We argue that there is a stream in the Talmud that attributes the responsibility to one player alone in the case of a joint crime/joint tort and even in dividing the credits for a joint Mitzvah. We used the game theory to investigate which incentives are provided by this approach, which games are created, which games are blocked, and to which results this approach leads. In this paper, we present some Talmudic games.
Although in Jewish law, a sinner cannot be a witness, one Talmudic rabbi proposes a rule that, in the case of a joint crime, one of the criminals may testify against a friend (who is the other criminal), but the court will not recognize the self-incriminating part of the testimony. The testimony of the criminal will also neutralize the friend's capacity to testify against the criminal since the friend will be considered a sinner after the initial testimony. We argue that this rule may lead to maximal deterrence.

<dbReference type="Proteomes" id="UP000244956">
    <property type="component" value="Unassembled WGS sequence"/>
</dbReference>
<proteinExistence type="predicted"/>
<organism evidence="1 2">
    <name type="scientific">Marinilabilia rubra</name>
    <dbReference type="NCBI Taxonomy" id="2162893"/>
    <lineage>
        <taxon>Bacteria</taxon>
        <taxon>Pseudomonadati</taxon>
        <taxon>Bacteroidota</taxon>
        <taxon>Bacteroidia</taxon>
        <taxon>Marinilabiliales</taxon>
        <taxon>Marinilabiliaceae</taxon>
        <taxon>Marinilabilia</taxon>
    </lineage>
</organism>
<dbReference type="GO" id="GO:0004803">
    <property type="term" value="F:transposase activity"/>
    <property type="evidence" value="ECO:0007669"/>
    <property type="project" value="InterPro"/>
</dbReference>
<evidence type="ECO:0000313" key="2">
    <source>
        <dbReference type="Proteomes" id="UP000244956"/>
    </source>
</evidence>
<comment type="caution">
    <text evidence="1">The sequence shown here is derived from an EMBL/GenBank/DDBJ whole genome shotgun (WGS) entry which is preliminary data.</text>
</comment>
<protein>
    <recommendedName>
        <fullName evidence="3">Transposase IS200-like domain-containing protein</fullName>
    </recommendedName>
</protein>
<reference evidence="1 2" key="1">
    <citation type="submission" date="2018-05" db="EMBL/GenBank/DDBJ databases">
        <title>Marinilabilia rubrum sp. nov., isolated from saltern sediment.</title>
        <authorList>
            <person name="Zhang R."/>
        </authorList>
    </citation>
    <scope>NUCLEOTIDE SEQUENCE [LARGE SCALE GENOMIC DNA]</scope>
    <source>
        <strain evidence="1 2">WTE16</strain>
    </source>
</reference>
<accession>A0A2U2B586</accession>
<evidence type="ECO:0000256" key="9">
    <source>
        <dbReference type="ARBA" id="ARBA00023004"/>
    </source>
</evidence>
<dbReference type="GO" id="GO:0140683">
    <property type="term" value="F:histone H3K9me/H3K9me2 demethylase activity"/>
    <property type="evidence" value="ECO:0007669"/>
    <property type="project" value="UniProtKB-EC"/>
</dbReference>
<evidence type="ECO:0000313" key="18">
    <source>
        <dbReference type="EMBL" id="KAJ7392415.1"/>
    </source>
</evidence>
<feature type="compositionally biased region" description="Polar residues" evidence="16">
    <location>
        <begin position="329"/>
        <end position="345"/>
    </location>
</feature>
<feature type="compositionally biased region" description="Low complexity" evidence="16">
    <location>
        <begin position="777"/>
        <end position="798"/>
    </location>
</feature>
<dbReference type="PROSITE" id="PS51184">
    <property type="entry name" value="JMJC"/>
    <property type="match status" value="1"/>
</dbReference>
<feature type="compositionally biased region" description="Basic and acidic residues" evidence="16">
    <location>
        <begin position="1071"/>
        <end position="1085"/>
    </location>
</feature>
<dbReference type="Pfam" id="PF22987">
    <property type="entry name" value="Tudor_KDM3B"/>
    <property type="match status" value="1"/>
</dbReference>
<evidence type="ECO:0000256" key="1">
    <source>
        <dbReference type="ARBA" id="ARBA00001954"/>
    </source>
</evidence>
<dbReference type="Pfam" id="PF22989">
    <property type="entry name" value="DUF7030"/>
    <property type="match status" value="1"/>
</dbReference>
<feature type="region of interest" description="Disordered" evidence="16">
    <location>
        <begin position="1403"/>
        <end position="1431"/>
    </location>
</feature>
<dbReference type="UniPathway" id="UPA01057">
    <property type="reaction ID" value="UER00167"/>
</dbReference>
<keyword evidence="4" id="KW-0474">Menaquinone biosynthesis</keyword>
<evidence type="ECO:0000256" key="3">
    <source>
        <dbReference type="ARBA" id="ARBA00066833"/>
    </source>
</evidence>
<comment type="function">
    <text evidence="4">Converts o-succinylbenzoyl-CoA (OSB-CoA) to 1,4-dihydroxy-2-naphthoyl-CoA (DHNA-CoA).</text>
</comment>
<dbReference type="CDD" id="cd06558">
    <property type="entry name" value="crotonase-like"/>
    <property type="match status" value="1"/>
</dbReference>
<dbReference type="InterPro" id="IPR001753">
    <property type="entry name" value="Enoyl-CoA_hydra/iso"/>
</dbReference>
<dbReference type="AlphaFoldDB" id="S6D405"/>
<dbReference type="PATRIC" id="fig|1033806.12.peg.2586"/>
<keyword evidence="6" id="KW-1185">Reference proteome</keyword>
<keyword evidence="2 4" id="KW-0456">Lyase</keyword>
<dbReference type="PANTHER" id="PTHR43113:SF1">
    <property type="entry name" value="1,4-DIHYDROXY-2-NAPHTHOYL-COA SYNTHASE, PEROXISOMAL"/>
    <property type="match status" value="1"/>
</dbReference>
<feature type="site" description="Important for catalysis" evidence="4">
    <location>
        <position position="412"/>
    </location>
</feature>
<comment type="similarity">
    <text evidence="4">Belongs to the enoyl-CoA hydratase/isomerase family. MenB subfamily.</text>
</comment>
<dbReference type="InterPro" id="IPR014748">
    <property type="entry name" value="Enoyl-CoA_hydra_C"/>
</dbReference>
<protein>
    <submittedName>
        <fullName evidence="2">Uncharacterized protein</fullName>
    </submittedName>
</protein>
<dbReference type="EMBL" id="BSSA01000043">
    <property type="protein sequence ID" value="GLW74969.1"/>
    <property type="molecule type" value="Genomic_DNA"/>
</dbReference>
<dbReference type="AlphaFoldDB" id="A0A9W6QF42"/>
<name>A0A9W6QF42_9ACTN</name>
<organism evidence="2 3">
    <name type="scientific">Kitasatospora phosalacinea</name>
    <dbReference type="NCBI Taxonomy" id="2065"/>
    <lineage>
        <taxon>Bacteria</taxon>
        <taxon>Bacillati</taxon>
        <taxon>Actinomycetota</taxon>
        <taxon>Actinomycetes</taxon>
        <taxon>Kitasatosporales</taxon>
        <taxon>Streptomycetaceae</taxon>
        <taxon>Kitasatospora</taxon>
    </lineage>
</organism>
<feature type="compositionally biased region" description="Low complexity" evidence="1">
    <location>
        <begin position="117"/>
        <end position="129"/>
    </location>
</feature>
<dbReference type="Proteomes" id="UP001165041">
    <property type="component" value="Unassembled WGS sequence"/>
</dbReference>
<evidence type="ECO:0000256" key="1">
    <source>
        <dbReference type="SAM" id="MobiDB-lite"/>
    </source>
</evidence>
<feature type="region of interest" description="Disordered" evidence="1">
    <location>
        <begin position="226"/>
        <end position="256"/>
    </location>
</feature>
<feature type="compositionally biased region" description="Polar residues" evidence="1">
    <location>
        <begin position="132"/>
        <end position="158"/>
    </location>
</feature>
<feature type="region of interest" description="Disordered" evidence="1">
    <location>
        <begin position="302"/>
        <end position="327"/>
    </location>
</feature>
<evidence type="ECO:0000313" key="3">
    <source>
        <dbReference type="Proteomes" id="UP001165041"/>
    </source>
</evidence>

We also investigate other Talmudic rules that impose responsibility on (only) one partner in the case of a joint deed: the halachic rule, which imposes responsibility in the case of bribery on the taker only. Another Talmudic rule that imposes the responsibility on the last player and only in the case of a joint murder/tort/mitzvah that was performed sequentially and the rule that imposes responsibility (only) on the agent and not on the sender. We also investigate the different rules about imposing responsibility on the partners who did not cover a pit. Surprisingly, there are rules that impose responsibility on only one partner, and we argue that this prevents a prisoner's dilemma.
This paper is a part of the developing field of the Talmud and Game Theory.
"The Talmudic Prisoner's Dilemma,"
Touro Law Review: Vol. 37:
1, Article 13.
Available at: https://digitalcommons.tourolaw.edu/lawreview/vol37/iss1/13